I’ve come to think that those things we learned as being necessary only after the baser needs were met are, in fact, the foundation needs that we all are looking for.

Maslow’s hierarchy of needs was not a pyramid.

Just as a by the way. When we say Maslow, most people think of Maslow’s hierarchy of needs as a pyramid. I came across an article about Maslow’s pyramid, which tells us that Maslow didn’t write about his hierarchy of needs as a pyramid. Nowhere that we have been able to find in his writing does that pyramid diagram appear. Where that came from, we can’t be sure.

But I think teaching Maslow’s hierarchy of needs as if it were a pyramid makes those abstract principles seem far less important and places too much emphasis on the needs of the body rather than the emotional needs of the person.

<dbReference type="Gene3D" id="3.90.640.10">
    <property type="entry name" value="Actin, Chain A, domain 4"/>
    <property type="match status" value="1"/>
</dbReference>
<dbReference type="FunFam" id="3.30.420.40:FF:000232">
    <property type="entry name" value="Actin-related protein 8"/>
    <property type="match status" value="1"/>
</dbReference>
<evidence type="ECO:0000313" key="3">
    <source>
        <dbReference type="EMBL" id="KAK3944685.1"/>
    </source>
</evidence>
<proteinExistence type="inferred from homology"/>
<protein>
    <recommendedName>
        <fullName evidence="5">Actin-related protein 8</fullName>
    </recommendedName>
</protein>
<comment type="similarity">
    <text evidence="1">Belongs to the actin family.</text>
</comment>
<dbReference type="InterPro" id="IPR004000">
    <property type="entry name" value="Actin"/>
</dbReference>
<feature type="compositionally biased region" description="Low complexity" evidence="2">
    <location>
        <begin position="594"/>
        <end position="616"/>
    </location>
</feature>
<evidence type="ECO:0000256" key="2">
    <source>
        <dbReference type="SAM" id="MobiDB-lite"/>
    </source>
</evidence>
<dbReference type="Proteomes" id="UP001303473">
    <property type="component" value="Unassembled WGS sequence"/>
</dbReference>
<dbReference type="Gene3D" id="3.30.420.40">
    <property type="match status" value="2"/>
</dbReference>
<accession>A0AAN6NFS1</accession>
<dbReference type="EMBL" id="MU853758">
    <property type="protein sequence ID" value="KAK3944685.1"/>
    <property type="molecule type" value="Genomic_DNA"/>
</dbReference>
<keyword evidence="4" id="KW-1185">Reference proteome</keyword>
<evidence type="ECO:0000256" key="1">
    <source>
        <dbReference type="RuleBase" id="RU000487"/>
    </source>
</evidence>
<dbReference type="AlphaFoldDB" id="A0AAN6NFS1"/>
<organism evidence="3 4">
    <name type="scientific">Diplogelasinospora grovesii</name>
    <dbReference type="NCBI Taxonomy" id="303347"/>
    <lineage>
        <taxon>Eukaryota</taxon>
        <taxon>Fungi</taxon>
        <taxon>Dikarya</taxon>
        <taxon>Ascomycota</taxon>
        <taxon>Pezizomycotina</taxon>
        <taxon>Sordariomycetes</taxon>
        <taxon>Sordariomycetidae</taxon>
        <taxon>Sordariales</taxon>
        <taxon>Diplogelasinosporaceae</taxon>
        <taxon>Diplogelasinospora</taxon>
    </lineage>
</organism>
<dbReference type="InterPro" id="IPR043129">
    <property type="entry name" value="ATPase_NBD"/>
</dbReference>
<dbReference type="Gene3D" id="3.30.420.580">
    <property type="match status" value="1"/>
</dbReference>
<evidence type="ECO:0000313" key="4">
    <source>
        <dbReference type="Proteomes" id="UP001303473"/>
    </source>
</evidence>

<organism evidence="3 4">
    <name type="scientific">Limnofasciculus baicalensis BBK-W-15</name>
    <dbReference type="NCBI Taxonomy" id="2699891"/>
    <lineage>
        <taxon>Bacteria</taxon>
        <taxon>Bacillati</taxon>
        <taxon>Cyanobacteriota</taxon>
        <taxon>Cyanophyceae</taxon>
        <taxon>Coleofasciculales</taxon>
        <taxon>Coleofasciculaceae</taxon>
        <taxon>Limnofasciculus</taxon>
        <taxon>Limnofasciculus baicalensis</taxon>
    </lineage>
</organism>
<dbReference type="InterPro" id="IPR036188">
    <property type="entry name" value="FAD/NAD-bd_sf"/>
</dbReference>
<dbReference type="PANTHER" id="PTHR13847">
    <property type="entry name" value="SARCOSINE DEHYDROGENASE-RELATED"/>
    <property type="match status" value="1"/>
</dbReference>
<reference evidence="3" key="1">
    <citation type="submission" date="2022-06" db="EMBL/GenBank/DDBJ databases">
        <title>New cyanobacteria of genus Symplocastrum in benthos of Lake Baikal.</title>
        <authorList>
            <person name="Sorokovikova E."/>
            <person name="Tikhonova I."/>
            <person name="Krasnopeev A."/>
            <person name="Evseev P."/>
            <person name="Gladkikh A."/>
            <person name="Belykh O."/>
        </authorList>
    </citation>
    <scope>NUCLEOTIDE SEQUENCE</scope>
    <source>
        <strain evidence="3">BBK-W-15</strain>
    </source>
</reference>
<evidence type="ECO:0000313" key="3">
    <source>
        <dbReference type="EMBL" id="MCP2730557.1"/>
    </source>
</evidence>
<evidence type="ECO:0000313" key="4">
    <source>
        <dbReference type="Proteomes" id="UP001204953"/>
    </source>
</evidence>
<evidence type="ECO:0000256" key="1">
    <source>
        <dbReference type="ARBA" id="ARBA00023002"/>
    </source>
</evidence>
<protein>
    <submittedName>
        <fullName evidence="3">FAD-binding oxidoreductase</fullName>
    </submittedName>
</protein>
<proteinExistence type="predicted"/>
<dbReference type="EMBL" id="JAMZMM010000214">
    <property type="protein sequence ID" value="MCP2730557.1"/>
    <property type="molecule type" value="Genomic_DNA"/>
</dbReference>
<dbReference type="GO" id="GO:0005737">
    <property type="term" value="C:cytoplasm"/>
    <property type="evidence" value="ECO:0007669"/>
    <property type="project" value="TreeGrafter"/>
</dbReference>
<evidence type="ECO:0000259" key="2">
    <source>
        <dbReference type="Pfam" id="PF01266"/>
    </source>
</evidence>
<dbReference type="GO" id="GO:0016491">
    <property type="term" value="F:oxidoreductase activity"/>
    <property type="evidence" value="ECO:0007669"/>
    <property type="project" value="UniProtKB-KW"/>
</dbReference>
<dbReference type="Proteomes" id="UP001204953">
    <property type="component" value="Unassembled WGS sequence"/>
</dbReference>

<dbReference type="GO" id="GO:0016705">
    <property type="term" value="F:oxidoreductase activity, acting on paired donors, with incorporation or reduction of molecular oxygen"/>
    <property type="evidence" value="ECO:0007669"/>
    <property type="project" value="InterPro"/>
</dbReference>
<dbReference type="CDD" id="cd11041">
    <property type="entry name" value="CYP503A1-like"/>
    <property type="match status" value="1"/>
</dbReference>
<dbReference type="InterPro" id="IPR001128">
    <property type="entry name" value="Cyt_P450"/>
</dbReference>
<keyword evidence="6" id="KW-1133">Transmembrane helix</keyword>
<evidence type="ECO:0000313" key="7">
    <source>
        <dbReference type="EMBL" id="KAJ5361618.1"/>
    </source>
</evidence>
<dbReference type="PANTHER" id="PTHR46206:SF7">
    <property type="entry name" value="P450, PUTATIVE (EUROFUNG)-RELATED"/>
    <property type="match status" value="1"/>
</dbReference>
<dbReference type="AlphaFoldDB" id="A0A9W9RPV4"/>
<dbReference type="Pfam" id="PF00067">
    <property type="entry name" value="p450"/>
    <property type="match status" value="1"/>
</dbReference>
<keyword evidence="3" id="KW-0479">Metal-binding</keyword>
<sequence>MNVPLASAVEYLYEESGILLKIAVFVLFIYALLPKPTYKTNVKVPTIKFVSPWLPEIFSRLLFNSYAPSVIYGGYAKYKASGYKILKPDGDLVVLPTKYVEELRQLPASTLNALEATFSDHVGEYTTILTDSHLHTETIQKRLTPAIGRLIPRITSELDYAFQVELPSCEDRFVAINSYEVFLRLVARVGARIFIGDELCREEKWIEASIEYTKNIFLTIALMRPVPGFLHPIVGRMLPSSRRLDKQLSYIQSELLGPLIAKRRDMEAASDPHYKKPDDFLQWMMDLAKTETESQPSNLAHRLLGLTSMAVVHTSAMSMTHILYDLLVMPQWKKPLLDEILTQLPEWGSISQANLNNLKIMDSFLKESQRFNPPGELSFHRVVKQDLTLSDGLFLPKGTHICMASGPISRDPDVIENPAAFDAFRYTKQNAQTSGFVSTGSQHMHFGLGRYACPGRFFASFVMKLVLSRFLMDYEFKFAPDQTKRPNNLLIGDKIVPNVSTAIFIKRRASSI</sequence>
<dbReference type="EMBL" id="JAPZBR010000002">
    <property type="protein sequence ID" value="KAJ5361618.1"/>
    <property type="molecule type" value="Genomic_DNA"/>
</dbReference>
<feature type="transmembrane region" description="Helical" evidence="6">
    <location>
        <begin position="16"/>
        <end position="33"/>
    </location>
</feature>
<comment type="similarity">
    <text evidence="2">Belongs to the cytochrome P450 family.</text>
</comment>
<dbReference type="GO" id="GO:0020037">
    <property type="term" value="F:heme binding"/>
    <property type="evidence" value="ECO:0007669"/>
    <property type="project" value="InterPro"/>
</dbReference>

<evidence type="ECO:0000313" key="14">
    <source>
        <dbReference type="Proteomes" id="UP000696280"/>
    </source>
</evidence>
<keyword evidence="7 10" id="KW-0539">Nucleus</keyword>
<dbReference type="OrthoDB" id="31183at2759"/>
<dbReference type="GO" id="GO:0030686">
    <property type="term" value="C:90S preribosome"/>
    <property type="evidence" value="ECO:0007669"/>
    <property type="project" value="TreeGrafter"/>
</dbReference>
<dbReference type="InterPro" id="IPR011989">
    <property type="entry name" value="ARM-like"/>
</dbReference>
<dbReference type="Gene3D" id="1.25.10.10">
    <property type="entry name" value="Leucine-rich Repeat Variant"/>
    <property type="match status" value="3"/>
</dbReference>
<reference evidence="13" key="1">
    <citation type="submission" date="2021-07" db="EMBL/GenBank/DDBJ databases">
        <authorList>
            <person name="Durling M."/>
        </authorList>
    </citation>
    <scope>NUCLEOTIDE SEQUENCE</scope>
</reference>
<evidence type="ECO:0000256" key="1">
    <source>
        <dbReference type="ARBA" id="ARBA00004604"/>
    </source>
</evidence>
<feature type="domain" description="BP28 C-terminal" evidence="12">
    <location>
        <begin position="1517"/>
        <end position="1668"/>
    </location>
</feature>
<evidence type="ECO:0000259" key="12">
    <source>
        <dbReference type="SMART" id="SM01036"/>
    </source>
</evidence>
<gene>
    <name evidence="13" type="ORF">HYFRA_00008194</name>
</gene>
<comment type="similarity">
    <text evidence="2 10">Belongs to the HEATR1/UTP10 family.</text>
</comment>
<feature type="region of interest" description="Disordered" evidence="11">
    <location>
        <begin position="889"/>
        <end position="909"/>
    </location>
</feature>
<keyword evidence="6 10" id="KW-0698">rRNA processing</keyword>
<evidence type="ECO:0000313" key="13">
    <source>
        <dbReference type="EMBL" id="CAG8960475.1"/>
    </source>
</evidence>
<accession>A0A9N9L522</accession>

Does David Joel Miller see clients for counseling and coaching?

Yes, I do. I can see private pay clients if they live in California, where I am licensed. If you’re interested in information about that, please email me or use the contact me form.

Staying in touch with David Joel Miller.

Want the latest blog posts as they publish? Subscribe to this blog.

For more information about my writing journey, my books, and other creative activities, please subscribe to my blog at

Seven David Joel Miller Books are available on Amazon now! And more are on the way.

For these and my upcoming books, please visit my Amazon Author Page – David Joel Miller

For information about my work in mental health, substance abuse, and having a happy life, please check out

For videos, see: Counselorssoapbox YouTube Video Channel